What was I Thinking??

Elisa A. Escalante/ LCSW/ 2-9-2022

“My time, my freedom, and my peace of mind. No one will take these away from me again.” -EaE

There is not a human alive that has NOT had those moments where they reflected back and wondered: “What in the world was I thinking?”  Sometimes, we do things that feel so out of character, so against our very own instincts. Sometimes during these acts, we question ourselves, but continue to commit to questionable projects and relationships. It can even become a vicious cycle for years. Years and years of acting more than thinking things through, making compulsive decisions off of emotions and throwing logic out the window. Trying tirelessly to fight for things and fight our own instincts, only to fall short. But, it turned into a disaster. It wasn’t working out, it rarely felt right, and maybe it went against our values or our morals. It was a situation we never imagined we would be in, it felt desperate and chaotic. Many will sum it up to ‘character development’ and urge you to move on and move forward. Yet, you’re stuck now. With regret, and shame, and an endless amount of questions for yourself. The worst part? It’s hard to find the answers.

     As hard as it is to admit, even in the situations we regret the most, there was a part of it that we wanted. We were willing to put up with the bad things to get whatever it was that tempted us in the first place. We found reward in even the most horrendous situations that stressed us to the max. The slivers of reward was exactly what we were after. Then in turn, we stopped thinking much about the consequences, and put all focus on the reward. Many people in related situations will lose all sense of how they are hurting themselves in the long run. This could be eating junk food every day, taking in a harmful substance, being in an abusive relationship, compulsive behaviors in places like: your job, the gym, the casino, strip clubs etc. Humans are often willing to suffer for highs, lows, a sense of purpose/ meaning, approval/affection and so on. But sometimes, it does get dangerous.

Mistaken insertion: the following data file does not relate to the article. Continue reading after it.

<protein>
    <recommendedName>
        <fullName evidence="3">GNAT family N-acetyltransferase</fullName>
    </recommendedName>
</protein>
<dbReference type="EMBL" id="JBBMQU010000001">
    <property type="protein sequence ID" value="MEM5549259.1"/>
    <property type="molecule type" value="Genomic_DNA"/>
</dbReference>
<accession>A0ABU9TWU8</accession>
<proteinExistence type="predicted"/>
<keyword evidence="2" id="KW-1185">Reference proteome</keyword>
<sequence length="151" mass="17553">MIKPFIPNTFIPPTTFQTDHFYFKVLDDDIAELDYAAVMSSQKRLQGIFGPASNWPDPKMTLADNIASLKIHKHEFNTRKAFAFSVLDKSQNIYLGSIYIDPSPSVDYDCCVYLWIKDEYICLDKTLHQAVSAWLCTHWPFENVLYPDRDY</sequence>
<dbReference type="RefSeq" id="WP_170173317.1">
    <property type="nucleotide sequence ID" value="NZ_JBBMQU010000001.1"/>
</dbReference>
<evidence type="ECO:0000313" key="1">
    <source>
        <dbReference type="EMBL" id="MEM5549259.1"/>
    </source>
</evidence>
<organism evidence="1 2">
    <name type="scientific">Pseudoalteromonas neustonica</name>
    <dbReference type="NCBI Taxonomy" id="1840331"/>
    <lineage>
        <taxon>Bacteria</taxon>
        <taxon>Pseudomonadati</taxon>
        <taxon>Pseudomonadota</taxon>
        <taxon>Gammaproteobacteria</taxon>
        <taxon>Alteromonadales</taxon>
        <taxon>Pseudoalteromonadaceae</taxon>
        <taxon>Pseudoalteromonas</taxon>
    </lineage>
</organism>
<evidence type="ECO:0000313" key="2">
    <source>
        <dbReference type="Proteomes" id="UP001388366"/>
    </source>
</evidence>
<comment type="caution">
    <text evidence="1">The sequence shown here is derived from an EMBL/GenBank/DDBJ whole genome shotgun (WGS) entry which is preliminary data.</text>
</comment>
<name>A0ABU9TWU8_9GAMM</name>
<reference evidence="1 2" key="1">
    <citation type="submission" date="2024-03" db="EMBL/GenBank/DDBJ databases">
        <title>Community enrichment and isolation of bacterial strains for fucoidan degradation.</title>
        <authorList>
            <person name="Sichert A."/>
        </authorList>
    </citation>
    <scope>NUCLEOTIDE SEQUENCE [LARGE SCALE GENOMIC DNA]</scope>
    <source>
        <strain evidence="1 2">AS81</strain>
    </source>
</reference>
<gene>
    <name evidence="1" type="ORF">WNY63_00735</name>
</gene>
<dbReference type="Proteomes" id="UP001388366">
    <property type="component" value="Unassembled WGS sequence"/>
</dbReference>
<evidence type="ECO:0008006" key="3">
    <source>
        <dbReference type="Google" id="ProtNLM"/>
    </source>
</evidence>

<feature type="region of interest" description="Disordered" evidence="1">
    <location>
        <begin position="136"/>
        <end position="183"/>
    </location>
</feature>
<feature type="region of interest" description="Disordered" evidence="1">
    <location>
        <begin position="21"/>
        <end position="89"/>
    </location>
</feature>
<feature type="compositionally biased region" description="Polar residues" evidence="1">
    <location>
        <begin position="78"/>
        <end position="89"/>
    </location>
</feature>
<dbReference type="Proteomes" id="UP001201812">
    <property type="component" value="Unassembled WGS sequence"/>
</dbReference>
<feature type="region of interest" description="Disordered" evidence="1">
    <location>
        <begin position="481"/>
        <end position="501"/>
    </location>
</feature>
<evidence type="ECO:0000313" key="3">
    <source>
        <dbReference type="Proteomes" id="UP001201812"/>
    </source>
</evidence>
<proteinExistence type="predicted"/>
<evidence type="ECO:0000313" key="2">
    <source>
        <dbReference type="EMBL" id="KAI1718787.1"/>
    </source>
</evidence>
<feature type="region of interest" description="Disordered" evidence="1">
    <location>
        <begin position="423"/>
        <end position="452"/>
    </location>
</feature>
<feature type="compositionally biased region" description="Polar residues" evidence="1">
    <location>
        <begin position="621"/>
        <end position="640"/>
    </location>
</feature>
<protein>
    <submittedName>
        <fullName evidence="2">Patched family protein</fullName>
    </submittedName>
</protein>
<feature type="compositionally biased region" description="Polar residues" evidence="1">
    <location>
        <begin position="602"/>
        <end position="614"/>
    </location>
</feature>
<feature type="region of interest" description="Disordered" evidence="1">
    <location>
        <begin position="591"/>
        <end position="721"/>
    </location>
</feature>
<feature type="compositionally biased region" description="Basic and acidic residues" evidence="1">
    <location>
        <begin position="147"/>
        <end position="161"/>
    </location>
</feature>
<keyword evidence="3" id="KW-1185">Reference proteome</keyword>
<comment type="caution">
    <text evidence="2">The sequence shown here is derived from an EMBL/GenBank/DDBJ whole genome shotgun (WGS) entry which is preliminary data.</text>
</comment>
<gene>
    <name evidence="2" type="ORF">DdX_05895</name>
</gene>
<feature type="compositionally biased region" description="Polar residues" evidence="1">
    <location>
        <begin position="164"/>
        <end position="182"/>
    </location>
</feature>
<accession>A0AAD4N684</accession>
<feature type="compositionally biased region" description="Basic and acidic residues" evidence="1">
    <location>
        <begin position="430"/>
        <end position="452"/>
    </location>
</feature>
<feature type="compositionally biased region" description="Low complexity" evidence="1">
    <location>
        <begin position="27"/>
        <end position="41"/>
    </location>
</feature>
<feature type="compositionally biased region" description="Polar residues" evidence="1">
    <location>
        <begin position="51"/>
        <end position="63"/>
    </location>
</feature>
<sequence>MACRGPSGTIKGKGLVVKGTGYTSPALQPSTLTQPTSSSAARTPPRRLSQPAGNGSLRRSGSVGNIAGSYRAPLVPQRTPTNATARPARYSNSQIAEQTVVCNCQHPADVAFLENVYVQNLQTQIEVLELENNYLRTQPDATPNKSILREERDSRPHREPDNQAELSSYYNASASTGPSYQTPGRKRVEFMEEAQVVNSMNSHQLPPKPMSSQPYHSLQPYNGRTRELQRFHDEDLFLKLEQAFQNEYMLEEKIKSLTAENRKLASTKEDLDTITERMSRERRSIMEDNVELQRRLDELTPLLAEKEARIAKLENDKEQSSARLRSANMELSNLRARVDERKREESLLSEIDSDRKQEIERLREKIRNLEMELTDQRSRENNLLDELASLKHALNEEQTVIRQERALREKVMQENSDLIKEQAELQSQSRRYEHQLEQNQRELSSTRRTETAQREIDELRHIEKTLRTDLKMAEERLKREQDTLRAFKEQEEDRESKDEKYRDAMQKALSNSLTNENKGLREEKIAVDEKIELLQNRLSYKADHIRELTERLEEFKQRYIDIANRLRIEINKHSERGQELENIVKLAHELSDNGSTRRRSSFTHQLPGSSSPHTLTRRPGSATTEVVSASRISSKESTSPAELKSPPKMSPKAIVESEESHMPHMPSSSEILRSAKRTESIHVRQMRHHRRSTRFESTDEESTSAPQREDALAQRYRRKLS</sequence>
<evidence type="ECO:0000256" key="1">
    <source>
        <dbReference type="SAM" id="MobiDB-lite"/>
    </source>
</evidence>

I found myself in the worst relationship of my life from late 2017 – early 2021. I became the primary financial provider, I step parented and helped provide for his child, I endured verbal abuse, I ignored red flags, I forgave him even when I caught him in lies. All to be cheated on and left for someone we were both ‘friends’ with. Shortly after the break up, I needed to promote my first book, so I downloaded and used the Clubhouse app and engaged in many audio chats. Sometimes, it became my therapy. My most meaningful clubhouse was speaking with a woman who survived a horrible divorce in which she was left for someone else. During the chat the listeners allowed me to open up in a way I never had. I admitted that the hardest thing about moving on was the rage I felt. I accepted it was the end. I accepted he was no good for me and that I was (am) better off, hell I even celebrated it! But, I could not let go of the rage. The rage of pouring my heart, soul and effort into another human being who ended up abusing and betraying me. Forgiveness will never be an option.